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STATE OF MAHARASHTRA & ORS V. SANJAY K. NIMJE  RD-SC 46 (16 January 2007)
S.B. Sinha & Markandey Katju
(Arising out of SLP(C) No. 6581 of 2006) S.B. Sinha, J.
This appeal is directed against a judgment and order dated 19.08.2005 passed by a Division Bench of the High Court of Judicature of Bombay in Writ Petition No. 4158 of 2005 whereby and whereunder the writ petition filed by the respondent herein was allowed.
Respondent was appointed in the services of the Government of Maharashtra on 29.06.1995. Respondent claimed to be belonging to Halba community, a scheduled tribe. The caste certificate procured by the respondent from the competent officer having been doubted, the matter was referred to the Caste Certificate Scrutiny Committee, Nagpur on 27.08.1999 for verification. The respondent was found to be belonging to 'Koshti' caste which comes within the category of 'special backward class' and not within the scheduled tribe category.
The question as to whether 'Koshti Halbas' are members of the Scheduled Tribe or not came up for consideration before this Court in State of Maharashtra v. Milind and Others [(2001) 1 SCC 4], wherein it was held that they were not.
In view of the finding of fact that the respondent herein was not a member of the scheduled tribe but was a 'Koshti', his caste certificate was invalidated by an order dated 24.06.2004.
A writ petition thereafter was filed by the respondent before the High Court praying inter alia for the following reliefs:
"A) That by passing a suitable writ, order or direction in the nature of mandamus or certiorari or any other appropriate writ, order or direction, a quash and set aside the order dated 24.6.2004 passed by the Respondent No. 2 Committee invalidating the tribe claim of Petitioner that he belongs to Halba, Scheduled Tribe.
B) It be held and declared that in view of Government Resolutions dated 15.6.1995 and 30.6.2004 the services of Petitioner's are liable to be protected thereby issuing such order to the Respondent No. 2 and 3.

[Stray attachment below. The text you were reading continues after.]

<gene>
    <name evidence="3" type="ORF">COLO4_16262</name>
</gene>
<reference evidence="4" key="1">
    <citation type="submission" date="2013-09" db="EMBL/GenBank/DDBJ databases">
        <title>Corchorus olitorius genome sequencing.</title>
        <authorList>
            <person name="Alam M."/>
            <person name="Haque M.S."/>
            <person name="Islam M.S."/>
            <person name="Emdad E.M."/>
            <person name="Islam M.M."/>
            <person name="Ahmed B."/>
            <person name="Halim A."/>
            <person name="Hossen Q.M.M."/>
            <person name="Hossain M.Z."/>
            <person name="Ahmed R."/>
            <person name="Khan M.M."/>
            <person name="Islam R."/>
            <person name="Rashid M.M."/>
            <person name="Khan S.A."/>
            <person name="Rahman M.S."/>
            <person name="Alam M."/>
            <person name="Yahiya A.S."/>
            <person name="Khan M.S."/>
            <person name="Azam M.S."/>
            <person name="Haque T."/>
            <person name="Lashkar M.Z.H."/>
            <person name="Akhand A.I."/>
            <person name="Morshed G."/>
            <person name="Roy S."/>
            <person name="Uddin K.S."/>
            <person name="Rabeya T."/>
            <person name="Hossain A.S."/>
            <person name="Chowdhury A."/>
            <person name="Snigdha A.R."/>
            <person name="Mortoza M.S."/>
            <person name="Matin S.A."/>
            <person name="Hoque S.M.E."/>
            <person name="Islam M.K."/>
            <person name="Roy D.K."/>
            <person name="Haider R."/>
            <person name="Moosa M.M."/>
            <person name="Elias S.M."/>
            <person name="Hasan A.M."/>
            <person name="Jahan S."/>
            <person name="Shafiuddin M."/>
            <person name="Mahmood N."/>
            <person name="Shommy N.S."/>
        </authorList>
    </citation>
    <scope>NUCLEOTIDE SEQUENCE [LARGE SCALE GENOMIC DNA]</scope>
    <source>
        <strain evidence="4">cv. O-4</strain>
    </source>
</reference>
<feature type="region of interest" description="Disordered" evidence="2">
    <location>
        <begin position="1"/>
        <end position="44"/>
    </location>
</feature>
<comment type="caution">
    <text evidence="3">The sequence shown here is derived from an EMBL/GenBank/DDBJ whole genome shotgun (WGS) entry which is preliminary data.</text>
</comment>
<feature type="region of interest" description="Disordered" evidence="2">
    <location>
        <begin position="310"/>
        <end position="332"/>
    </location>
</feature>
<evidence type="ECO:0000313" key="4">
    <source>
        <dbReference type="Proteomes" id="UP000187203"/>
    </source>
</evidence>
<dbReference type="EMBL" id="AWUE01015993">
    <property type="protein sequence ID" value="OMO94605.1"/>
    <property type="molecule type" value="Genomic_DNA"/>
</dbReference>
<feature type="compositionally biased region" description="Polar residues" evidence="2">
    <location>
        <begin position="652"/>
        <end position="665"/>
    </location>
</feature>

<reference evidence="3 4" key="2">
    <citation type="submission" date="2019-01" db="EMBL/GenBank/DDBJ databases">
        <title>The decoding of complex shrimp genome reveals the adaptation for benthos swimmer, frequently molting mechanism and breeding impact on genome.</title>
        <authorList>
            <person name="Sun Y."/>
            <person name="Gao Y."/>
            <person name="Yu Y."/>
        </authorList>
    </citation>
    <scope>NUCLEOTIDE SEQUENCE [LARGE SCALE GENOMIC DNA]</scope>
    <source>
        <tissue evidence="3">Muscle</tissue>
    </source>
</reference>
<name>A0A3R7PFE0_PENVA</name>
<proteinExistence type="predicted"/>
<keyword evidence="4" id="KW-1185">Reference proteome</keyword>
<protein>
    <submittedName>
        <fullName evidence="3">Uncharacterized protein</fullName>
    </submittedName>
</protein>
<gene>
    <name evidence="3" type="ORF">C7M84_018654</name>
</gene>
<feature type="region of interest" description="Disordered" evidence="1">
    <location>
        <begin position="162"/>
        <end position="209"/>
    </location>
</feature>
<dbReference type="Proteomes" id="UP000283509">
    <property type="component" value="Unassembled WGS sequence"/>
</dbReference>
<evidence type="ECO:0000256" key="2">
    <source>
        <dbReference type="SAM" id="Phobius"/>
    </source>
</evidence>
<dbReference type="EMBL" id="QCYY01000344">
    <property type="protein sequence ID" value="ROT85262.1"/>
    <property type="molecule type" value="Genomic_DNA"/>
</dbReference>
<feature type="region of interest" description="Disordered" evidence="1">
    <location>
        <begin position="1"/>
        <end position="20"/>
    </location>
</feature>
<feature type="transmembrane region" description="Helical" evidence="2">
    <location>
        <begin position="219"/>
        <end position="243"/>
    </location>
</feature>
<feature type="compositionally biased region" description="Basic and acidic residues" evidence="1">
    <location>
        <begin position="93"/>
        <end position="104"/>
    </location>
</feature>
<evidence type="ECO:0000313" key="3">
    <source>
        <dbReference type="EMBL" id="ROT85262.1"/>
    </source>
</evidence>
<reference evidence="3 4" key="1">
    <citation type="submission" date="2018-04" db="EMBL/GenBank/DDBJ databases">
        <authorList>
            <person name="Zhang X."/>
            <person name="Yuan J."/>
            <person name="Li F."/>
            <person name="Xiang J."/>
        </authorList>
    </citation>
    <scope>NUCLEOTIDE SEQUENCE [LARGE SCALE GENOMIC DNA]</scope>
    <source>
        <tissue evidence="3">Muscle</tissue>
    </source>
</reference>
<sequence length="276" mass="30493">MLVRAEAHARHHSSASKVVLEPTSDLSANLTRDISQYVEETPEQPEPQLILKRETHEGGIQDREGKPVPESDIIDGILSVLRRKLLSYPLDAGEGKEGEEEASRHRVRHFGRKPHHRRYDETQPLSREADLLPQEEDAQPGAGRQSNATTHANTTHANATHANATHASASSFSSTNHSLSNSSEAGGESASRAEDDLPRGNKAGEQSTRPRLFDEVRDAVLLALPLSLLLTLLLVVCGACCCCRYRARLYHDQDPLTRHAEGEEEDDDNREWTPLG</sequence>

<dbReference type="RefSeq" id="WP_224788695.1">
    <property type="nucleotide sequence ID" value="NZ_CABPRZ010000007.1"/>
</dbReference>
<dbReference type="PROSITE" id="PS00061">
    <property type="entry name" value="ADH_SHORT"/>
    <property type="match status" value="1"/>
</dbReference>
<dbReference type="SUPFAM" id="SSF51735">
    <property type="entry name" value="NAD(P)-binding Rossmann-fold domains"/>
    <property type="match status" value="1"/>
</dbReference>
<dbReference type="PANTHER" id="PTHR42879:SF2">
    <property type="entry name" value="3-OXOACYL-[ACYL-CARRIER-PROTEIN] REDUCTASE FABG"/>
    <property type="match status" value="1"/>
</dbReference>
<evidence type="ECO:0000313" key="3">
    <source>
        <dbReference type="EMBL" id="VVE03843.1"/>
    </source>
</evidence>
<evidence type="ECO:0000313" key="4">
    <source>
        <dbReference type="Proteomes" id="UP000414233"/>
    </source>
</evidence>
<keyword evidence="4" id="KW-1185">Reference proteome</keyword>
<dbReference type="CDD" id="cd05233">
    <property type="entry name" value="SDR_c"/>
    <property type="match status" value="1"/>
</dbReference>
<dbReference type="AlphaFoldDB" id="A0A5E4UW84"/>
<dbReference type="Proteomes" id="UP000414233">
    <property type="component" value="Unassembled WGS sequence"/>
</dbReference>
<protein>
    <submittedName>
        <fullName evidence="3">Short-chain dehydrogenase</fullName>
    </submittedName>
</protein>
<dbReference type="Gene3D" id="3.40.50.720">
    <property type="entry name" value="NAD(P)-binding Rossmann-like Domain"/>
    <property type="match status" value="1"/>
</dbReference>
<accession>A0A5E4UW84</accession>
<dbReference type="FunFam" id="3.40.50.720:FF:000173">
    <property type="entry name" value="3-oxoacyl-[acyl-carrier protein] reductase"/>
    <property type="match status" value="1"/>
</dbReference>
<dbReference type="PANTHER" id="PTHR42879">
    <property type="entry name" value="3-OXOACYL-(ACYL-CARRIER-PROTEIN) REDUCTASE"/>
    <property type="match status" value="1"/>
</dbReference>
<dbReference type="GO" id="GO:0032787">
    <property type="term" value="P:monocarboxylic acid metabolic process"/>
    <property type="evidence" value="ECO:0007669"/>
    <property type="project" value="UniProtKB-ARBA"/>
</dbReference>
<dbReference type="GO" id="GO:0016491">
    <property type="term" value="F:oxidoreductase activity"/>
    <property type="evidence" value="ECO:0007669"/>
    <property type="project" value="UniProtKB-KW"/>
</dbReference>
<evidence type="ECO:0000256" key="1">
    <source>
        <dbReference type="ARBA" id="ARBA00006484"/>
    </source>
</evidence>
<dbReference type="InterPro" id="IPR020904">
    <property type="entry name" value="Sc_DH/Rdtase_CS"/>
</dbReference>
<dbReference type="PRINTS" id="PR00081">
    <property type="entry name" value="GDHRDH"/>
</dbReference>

C) During the pendency of present petition by passing an order ad interim in nature stay the effect, operation and implementation of the order dated 24.6.2004 invalidating tribe claim of Petitioner and/ or in the alternative restrain the Respondents No. 1 and 3 from passing any adverse order consequent upon invalidation of tribe claim of petitioner by Respondent No. 2 Committee." It appears that the respondent accepted the findings of the Caste Scrutiny Committee. However, relying on or on the basis of a purported government resolution dated 15.06.1995 whereby and whereunder the services of persons who were appointed prior thereto were sought to be protected, the Division Bench of the High Court by reason of the impugned judgment directed that although the respondent was appointed on 29.06.1995, having regard to the fact that he had been selected on 15.06.1995, he was entitled to protection in terms of the said resolution stating:
"5. In the present case the Petitioner was selected on 15th June, 1995 and got the appointment order on 29th June, 1995. Since Maruti Sandipan Jadhav the Petitioner in Writ Petition No. 422 of 1997, is entitled to get the benefit under the Government Resolution dated 15th June, 1995 the same principle should be applied to the Petitioner in the present petition.
6. In the result, the petition is allowed. The impugned order of dismissal dated 27th May 2005 is quashed and set aside. The Respondents are directed to reinstate the Petitioner with continuity of service but without back wages and to regularize his service in the light of the Government Resolution dated 15th June, 1995" Mr. S.S. Shinde, learned counsel appearing on behalf of the appellants, would submit that having regard to the decision of the Caste Scrutiny Committee, the impugned judgment cannot be sustained particularly in view of the fact that he was appointed on 29.06.1995.
Mr. Manish Pitale, learned counsel appearing on behalf of the respondent, on the other hand, would submit that in a case of this nature and particularly in view of the fact that the question as to whether 'Koshti- Halbas' are the members of the scheduled tribe or not had authoritatively been pronounced only in Milind (supra); this Court may protect the services of the respondent. Reliance in this behalf has been placed in a similar case in Civil Appeal No. 3375 of 2000 decided on 12.12.2000, which is in the following terms: